Posted: June 21, 2012, 8:30 p.m. EDT
Feeding the Move Inside
Manufacturers are offering plenty of indoor diet options to meet the needs of pet owners with in-home cats.
By Karen Shugart
As store manager of Pet Stop in Missoula, Mont., Steve Higgins has noted a shift in cat ownership trends. At first, most of his customers kept their cats outdoors. Then, he noticed more were letting their felines roam outdoors as well as indoors. Finally, more customers were keeping their cats inside all of the time, due in part, he thinks, to people living in apartments.
Today, seven out of 10 cats are kept indoors at night—their prime hunting time—said Bettie Hamilton, director of product development for Halo Purely for Pets in Tampa, Fla. While the lifespan-lengthening shift is welcome to many advocates, the move indoors has changed a cat’s nutritional needs.
How, for instance, should a diet be adjusted to reflect less activity? How should it aid a cat in shedding? How could it help reduce litterbox odor?
As a result, several manufacturers have formulated indoor diets that not only help keep in check a common concern—weight—but address many lifestyle issues.
Employees can start a conversation with consumers about the potential health benefits of indoor diets. Sherri L. Collins/Bowtie Inc. at Petstop Warehouse
“An indoor lifestyle can protect pets from outdoor hazards, but there are risks,” said Kostas Kontopanos, president of Hill’s Pet Nutrition U.S in Topeka, Kan. “Indoor cats tend to be more sedentary than their outdoor counterparts, gain weight, groom more and have frequent hairballs.”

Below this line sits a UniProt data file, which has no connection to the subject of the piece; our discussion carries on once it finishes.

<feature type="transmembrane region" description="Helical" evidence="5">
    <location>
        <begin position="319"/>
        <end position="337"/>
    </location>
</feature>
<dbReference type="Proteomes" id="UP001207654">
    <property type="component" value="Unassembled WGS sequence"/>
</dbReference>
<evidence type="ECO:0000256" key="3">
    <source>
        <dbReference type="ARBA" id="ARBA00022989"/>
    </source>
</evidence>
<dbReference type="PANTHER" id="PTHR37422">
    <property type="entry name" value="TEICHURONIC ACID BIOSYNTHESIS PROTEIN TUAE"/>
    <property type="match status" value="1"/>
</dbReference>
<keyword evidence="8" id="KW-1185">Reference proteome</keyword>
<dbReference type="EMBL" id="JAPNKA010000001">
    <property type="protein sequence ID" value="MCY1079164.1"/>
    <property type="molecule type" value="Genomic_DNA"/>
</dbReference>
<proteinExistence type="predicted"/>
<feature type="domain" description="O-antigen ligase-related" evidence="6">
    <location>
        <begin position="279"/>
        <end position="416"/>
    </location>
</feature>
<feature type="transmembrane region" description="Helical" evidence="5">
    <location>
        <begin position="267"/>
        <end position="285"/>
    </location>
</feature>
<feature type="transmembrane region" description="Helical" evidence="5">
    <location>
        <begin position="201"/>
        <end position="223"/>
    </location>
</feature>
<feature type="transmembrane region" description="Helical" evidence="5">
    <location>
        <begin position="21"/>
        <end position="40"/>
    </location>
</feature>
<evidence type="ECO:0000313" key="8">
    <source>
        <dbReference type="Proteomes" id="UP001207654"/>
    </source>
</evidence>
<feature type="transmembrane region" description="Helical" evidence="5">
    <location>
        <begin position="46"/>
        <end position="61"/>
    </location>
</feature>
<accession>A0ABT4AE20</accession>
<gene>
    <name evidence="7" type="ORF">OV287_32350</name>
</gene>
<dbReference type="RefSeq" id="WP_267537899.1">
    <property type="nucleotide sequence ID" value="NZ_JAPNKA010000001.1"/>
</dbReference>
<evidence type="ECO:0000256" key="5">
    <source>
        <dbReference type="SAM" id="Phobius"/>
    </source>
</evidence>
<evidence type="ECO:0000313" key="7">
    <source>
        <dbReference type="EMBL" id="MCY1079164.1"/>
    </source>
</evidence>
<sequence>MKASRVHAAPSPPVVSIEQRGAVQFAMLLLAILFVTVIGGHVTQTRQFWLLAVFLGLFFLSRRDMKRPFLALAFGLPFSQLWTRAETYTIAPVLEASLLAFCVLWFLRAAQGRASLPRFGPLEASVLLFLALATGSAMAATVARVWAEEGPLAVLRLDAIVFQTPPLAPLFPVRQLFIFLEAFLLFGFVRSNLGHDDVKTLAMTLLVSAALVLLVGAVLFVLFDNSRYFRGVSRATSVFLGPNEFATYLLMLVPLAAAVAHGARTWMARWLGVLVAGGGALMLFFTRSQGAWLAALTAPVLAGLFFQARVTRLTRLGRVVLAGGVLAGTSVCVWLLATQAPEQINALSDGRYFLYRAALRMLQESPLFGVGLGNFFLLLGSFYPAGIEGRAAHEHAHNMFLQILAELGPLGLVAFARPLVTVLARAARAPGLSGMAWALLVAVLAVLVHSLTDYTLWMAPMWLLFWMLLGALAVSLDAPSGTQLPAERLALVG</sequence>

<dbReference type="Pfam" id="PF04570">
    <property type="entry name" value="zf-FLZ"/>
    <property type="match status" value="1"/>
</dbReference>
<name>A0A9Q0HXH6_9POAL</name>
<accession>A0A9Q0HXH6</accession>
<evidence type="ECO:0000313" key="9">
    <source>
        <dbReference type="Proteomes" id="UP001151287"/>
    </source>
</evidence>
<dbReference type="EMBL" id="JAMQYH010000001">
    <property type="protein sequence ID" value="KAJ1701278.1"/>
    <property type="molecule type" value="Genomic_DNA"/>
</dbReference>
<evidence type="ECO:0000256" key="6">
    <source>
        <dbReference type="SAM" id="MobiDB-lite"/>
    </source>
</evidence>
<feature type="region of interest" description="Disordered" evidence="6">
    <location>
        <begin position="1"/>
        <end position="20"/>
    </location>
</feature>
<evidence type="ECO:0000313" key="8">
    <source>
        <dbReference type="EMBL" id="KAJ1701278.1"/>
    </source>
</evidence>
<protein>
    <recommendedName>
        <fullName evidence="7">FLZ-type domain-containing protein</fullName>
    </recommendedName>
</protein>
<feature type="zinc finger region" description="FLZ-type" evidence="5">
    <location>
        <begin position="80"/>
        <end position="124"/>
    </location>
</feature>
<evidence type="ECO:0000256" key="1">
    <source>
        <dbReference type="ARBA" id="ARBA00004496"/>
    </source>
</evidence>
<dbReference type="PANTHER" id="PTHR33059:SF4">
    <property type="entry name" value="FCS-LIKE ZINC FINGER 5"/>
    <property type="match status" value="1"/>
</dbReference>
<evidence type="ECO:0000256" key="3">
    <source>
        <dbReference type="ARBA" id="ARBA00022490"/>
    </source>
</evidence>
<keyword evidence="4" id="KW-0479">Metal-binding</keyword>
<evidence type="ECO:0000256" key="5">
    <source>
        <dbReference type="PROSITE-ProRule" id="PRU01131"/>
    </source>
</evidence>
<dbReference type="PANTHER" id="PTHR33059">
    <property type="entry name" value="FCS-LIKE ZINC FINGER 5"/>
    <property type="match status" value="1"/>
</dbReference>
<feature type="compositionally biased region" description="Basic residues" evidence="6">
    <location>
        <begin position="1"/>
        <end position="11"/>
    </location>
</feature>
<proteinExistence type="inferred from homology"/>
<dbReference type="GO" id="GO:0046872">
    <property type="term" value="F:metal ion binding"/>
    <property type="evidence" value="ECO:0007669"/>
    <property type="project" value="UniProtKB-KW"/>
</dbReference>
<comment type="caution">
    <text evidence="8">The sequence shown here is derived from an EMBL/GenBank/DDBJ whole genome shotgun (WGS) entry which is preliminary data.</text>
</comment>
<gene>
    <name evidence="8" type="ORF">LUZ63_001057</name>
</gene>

While indoor diets are typically designed to control weight through lower caloric content, these days the diets focus on overall health, manufacturers reported.
“It’s about the cat’s health,” said Dr. Brent Mayabb, DVM, manager of education and development at Royal Canin in St. Charles, Mo. “There’s been an increased interest in using indoor products for these reasons.”
Indoor cats, for instance, groom themselves more than their outdoor counterparts, in part because they don’t have as much environmental stimulation in a house or an apartment, Dr. Mayabb said.
At the same time, cats’ coats are designed to grow in relation to the hours of sunlight available, and when it’s brighter and warmer, they shed more. But indoor cats’ lifestyle throws off that natural schedule.
“Our indoor cats basically have artificial light for what is a summer day year-round,” Mayabb said. “Their year-round base level is just under what would be a summer shedding period for an outdoor cat.”
As a result, he said, “Not only are they grooming more, but they’re shedding more coat.”
That’s why many indoor formulas, such as those manufactured by Royal Canin and others, make hairball control a priority. Kontopanos said Hill’s Science Diet Indoor cat food has proprietary fiber technology that can help cats avoid hairballs in as few as 30 days.
Still, many cat owners aren’t aware that indoor formulas can help control hairballs. Few have come to Chris Achord, owner of The Cat Shoppe and The Dog Store in Nashville, Tenn., looking for an indoor food for such reasons.
Indoor formulas can also take into account the growing numbers of households with more than one cat, Mayabb said. A diet formulated with highly digestible protein—as well as a blend of soluble and insoluble fiber—could reduce litterbox odor, he said. As a result, less material would pass through the colon to be fermented by gas-producing bacteria.
Customers with multiple cats often seek out larger bags of food, Hamilton noted. That’s why Halo came out with a larger 6-pound bag for its dry Spot’s Stew formulas, including its Indoor and new Grain-Free varieties.